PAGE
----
My Family and Other
Lunatics



I have wondered about writing my family history as a book to offer to publishers, but I think my notes will probably just stay in the family archive. I may in the future, however, use some characters and incidents in stories. We'll see.

At times when 'writer's block' sets in, adding some more notes to 'the history' often makes the words start flowing easier in other projects .

Though I am now a professional writer, I have to admit that I am not well read - at least, not in the same way that most writers and English teachers are. However, my parents' bookcase did fascinate me from as far back as I can remember. You may think that being surrounded by books from birth was the major influence leading to my present lifestyle, but I'm sure other family members, friends and experiences have played their part.

Some family members have been 'normal'. My parents were 'normal', but the family-tree has a few twisted branches.

My father was an engineer, but always read in the evening. His staple diet was 'westerns' and 'thrillers'. My grandmother on my mother's side, who lived with us, spent most of the day reading novels. My mother always seemed to be writing letters. As a child I was constantly read to by parents and grandparents, and in due course I read all the usual children's books of the time - Enid Blyton, William, Jennings, Billy Bunter. At 5 or 6 years old I was given a set of junior encyclopaedias, which were consumed voraciously, and by 9 or 10 I had such an interest in scientific things that, by 11, I had read all the biology necessary to pass 'Junior' exams for 16 year olds. Most reading from 13 - 18 was non-fiction. I think I imagined myself accompanying David Attenborough to far off places, and spent all my spare time reading his works, and those of Gerald Durrell.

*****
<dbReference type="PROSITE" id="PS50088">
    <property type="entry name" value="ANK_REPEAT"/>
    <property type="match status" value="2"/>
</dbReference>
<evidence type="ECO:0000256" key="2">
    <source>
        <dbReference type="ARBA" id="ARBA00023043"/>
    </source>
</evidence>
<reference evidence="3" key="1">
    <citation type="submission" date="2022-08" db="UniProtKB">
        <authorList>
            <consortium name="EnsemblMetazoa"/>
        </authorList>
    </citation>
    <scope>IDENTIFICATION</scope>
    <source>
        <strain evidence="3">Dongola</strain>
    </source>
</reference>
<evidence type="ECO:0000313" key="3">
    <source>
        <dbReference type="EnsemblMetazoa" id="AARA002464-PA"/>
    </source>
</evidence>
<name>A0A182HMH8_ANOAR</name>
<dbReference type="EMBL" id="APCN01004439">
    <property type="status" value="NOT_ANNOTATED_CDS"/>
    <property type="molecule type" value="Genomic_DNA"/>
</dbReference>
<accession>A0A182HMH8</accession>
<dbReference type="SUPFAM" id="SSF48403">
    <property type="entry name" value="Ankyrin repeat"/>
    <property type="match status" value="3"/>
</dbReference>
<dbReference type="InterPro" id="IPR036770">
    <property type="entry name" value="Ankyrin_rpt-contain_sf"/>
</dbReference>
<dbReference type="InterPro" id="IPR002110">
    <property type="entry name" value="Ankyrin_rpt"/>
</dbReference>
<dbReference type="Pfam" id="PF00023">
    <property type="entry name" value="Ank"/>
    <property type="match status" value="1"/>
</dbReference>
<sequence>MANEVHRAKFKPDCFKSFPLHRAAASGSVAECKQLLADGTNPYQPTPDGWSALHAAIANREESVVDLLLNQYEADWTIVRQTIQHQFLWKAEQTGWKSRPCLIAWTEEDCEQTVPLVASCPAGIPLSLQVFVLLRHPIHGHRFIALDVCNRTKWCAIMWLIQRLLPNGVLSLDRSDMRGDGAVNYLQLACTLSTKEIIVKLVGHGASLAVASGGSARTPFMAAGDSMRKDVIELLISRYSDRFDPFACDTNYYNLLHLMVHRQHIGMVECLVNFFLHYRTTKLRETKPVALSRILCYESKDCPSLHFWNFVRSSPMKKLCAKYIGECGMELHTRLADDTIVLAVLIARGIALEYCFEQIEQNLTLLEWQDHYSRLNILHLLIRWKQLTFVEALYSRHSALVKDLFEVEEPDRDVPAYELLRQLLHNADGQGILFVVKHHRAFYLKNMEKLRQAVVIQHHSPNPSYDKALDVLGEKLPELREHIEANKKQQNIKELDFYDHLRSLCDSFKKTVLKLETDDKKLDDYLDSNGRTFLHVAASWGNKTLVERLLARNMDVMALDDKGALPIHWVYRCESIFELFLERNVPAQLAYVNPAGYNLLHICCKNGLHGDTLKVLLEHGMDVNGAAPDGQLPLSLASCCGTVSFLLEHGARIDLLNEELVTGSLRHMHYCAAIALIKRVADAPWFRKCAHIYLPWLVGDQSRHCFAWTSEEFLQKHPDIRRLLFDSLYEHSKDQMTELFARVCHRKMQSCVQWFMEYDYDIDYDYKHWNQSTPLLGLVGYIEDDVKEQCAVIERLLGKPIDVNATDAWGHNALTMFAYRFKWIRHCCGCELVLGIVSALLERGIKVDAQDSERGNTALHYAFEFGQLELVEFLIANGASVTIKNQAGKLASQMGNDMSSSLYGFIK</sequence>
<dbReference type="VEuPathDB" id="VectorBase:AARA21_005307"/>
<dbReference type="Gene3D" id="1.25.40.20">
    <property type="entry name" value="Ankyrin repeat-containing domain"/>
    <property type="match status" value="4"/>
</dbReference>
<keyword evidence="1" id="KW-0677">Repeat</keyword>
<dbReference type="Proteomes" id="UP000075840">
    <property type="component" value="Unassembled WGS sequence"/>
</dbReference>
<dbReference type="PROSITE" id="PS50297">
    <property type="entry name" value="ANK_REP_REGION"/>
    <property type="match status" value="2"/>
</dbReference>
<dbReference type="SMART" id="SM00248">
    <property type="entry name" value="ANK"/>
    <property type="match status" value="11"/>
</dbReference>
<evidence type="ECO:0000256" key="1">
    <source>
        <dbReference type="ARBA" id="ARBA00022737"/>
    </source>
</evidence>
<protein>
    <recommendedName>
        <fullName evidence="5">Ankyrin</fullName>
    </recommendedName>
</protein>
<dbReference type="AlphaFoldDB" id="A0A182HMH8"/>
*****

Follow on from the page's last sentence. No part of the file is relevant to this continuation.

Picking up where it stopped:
At school we studied English literature as a separate subject - Chaucer, Shakespeare, many wonderful writers, but still I mainly read non-fiction for pleasure, and probably still do. I have to admit that I hardly ever read a novel, hate reading more than two pages in bed, and find very little time between 'doing things' and family activities to do much more than dip into books, read poems and bits and pieces of 'good stuff'.

At college I joined the Drama Society, had many friends in the English Department, read poems, plays and short things. Then, when I first started teaching, again I spent a large amount of time socially with some of the most talented actors and playwrights, wits, and some of the most learned and well-read people that I think will ever walk this planet.